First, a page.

Parenting: School buses and safety
February 23, 2012 (WPVI) -- Many of you may be curious as to why most school buses are not equipped with seat belts.
New Jersey, as we all found out with the tragedy in Chesterfield Township, is one of only six states that require them. Pennsylvania and Delaware are among the 44 states that do not.
Some of you may remember the podcast I used to record for 6abc.com every week (if you do remember, I thank you for listening!). On November 8, 2005, I explained why school buses typically don't offer seat belts for children.
Read on to see what I discovered:
When it is time to send your children off to school, you load them onto a bus where they plop down on seats with no seat belts, no restraints no booster seats..nothing.
Why is the one vehicle that is most likely to carry children NOT equipped with safety belts?
That's because, transportation experts will say, it is safer that way.
The National Transportation Safety Board, the federal agency that sets guidelines to prevent roadway crashes, injuries and deaths, does not recommend the installation of seat belts in school buses.
Instead, the NTSB recommends buses to be designed with what is called an "occupant protection system," or "compartmentalization."
If you've ever been one to notice, school bus seats are solid, close together, with high backs and they are well-padded. The NTSB believes that in a crash, a child is better off getting jostled between two strong, but padded seats, than being belted in one.
Sounds crazy at first, doesn't it? Well, here is what federal safety officials think about putting seat belts in school buses:
Lap and shoulder belts would require stiffer seats, and right there you would lose that extra padding that could make a difference in a crash. In a forward crash, a seat belt can cause a torpedo-like effect with a child's head.
That is because when the body is restrained, and a severe crash occurs, the head will whip forward, and which isn't good when there is a stiffer seat in front of the passenger. Serious head injuries could occur and the lap belt could also cause serious abdominal injuries.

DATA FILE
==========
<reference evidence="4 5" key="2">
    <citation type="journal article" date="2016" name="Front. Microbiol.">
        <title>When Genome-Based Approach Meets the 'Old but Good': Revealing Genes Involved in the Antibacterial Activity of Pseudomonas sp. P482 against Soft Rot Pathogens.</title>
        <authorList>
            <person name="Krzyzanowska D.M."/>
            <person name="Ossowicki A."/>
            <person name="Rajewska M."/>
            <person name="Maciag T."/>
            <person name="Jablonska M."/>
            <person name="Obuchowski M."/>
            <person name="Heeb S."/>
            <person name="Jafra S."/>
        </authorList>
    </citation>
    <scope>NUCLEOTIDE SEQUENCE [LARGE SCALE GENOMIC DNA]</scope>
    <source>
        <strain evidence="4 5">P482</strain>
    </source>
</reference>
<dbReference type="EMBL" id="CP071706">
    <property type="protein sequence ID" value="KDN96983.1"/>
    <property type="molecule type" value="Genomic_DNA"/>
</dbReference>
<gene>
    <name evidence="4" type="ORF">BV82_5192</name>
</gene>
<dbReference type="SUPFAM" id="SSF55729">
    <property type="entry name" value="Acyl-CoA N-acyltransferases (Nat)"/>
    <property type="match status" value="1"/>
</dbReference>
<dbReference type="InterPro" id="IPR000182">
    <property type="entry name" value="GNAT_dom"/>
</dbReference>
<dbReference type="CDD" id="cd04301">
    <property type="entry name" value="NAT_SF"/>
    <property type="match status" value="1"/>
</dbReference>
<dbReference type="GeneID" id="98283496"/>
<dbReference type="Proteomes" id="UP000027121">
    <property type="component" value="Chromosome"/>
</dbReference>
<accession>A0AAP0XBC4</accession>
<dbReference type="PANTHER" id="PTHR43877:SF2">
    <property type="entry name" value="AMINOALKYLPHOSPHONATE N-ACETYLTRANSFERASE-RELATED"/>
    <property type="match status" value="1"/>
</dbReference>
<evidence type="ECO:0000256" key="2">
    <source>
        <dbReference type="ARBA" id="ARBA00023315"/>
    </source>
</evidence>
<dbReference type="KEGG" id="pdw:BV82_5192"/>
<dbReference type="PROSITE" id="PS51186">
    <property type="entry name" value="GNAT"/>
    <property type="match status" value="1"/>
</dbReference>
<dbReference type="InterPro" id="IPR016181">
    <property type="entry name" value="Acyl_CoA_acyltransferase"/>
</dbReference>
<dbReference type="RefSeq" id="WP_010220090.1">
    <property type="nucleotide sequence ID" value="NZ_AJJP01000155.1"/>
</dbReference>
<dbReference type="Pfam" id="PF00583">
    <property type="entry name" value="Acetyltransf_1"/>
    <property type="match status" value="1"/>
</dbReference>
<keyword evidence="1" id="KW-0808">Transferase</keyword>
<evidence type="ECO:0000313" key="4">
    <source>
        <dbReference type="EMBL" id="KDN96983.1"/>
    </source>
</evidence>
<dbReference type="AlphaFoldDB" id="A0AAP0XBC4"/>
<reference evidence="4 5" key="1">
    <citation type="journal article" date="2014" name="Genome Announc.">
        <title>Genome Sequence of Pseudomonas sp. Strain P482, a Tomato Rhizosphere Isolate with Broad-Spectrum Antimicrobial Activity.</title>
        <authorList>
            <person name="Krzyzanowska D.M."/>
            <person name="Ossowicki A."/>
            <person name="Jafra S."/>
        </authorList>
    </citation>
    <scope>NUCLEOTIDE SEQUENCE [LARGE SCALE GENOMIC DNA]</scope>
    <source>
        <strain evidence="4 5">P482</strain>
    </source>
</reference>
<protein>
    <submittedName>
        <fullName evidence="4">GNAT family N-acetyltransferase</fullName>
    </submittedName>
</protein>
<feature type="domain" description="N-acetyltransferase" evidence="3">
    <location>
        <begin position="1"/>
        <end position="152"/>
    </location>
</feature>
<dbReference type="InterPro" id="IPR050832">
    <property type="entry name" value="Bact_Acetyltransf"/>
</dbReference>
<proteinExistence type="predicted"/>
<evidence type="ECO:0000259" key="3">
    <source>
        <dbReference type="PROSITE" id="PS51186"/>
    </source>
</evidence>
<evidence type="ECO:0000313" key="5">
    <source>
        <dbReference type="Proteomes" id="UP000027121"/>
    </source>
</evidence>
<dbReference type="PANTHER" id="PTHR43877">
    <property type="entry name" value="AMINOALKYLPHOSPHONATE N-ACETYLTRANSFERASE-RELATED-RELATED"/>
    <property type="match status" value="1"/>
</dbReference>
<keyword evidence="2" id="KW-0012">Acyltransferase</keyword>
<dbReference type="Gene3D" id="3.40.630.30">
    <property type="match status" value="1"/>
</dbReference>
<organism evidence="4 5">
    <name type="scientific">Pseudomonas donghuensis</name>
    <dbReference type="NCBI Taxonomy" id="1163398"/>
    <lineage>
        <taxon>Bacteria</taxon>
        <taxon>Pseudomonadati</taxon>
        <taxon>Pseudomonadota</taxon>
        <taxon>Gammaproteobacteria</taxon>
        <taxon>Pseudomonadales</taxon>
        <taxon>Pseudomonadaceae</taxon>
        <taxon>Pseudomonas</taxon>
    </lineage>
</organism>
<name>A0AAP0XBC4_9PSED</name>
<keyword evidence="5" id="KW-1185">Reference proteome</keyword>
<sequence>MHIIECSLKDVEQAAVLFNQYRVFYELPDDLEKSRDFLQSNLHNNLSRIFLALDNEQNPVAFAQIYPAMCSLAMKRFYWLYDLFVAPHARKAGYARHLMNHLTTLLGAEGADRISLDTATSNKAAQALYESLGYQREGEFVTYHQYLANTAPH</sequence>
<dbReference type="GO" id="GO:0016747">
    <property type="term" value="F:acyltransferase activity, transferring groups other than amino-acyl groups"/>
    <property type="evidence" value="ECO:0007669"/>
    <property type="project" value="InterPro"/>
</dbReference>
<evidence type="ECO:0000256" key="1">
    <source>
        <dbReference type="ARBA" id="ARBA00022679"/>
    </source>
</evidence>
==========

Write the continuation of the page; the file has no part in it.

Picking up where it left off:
Some have proposed facing bus seats backward to solve the problem of forward crashes but then, you could cause some children to get motion sickness on the way to school each morning. It would also open up a problem with back-end crashes.
There is also the problem of children not wearing the seat belts when they are available, exposing them to even more danger with less-padded seats. New Jersey protects bus operators from blame if the belts were not worn by injured children.
There are statistics backing up these seat belt claims. The NTSB says a child is eight times safer riding a school bus than riding with his or her own parents.
Plus, the safety board says school buses, which carry more than 23 million children daily, log an average of seven child deaths across the nation each year. Any number higher than zero is too high, as the community of Chesterfield will attest but seven out of 23 million provides extremely low odds.
Don't let this article leave you thinking wearing seat belts in a regular vehicle is unnecessary - that is a completely different ball game.
School buses are not constructed with sleekness in mind. They are built to keep people safe, which is why they are so boxy, clunky, and heavy.
Again, that is from my Deep Six podcast back in 2005.
Not everyone agrees with the concept of "compartmentalization." Here are a few links endorsing different views: -http://www.ncsbs.org/testimonies/seat_belt_background.htm -http://www.autosafety.org/school-bus-seat-belt-mandate-urged-leading-safety-groups-0
Our thoughts and prayers go out to the families of those affected by that horrible crash in Chesterfield.
matt o'donnell parenting reports, parenting, matt o'donnell
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